Walking on thin ice
Wuhan locals often joke, you can forget putting on clothes, but you can't forget your phone with your "green code" in it.
"Green codes" have dominated Wuhan residents' lives throughout the pandemic. Every public place, residential community, shopping mall and office building has its own code for entrants and leavers to scan; one will only be allowed to enter or exit the building after showing a green code, and having their temperature scanned.
Wuhan's Tianhe International Airport and train stations also require arrivals to the city to apply for green codes and report their travel histories abroad if they have any.
Users of the code also need to choose "enter" or "exit" as so to help big data analyze the time of one's stay in one place and conclude whether they rub shoulders with suspected patients.
Ever since taxis resumed services from Wednesday, passengers have to scan and show drivers a green code before getting in.
In Wuhan, although restaurants are open, dining-in is strictly prohibited in fear of infection. Many restaurants have even used short cabinets to block entrances into cooking areas in case customers happen to walk in.
Vendors are gradually returning to one of Wuhan's biggest wholesale clothing markets in Qiaokou district. The market has about 6,000 vendors, and less than one third have returned to work since Wednesday.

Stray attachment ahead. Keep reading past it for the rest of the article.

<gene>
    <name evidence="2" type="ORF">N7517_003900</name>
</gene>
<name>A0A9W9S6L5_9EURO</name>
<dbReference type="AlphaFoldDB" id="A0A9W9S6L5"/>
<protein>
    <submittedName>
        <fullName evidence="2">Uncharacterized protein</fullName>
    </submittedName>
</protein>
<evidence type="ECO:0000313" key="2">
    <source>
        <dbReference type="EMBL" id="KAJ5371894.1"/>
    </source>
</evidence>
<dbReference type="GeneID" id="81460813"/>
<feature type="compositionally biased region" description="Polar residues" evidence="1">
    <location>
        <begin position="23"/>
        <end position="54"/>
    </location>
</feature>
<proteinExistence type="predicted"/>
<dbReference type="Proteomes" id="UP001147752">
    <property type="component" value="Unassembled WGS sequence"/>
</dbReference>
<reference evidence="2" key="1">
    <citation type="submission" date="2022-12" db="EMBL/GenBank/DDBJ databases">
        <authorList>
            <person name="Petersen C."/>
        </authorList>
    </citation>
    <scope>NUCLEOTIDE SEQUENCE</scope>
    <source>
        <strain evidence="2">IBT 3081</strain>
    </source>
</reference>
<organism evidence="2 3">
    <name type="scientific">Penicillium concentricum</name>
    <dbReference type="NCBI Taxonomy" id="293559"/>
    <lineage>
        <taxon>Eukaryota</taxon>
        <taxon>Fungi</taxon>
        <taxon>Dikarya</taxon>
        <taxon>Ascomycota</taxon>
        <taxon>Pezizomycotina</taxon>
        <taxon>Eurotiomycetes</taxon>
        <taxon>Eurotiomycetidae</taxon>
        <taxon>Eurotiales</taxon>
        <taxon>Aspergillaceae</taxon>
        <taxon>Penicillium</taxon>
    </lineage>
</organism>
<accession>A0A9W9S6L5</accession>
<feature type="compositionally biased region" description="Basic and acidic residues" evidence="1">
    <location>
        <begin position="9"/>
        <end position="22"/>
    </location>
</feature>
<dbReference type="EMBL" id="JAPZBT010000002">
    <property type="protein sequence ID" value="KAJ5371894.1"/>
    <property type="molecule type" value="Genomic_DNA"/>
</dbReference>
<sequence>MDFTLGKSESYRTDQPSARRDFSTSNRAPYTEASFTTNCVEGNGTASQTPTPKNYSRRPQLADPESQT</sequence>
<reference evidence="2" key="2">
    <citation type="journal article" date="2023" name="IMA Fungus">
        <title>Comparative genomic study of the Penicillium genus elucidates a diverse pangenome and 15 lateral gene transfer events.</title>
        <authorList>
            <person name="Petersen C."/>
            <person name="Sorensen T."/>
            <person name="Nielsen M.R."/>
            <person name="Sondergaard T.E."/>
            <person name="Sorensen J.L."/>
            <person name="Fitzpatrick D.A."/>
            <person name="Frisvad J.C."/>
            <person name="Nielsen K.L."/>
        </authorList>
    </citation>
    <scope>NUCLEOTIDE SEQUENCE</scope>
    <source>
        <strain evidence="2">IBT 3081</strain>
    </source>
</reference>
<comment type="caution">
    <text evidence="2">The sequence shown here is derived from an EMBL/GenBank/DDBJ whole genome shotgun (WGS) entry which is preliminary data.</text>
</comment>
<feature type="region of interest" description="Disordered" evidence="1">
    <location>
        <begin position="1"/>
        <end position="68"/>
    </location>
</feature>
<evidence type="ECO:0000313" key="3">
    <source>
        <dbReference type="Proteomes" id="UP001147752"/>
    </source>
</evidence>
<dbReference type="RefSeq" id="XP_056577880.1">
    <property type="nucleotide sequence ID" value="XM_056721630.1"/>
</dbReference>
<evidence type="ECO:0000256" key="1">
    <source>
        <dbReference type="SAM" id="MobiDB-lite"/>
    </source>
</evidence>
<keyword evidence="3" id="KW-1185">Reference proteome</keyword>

Apart from showing green codes and having temperatures scanned at the entrance, managers of the market will test vendors' temperatures one by one twice a day.
Zhang Lili from the market has five bottles of disinfectant at the counter next to the entrance door of her shop. "Every customer will be soaked with alcoholic disinfectant before entering."
Zhang from Baishazhou market said all sellers here will undergo disinfection five times daily "We are instructed by the market to keep a one-meter distance and use public chopsticks while eating with others."
In Wuhan's busiest business district, Wuhan International Plaza Shopping Center, 29-year-old Zhang, wearing medical gloves, was carefully squeezing disinfectant out of a small bottle on a public bench wiping a "clean" spot for herself before sitting down.
"Yes, Wuhan's coronavirus cases have dropped drastically; and yes the city lifted the lockdown. But I think we should be more cautious than before to protect ourselves. Now nothing soothes me more than a face mask, a bottle of liquid soap and the smell of alcoholic disinfectant," said Zhang.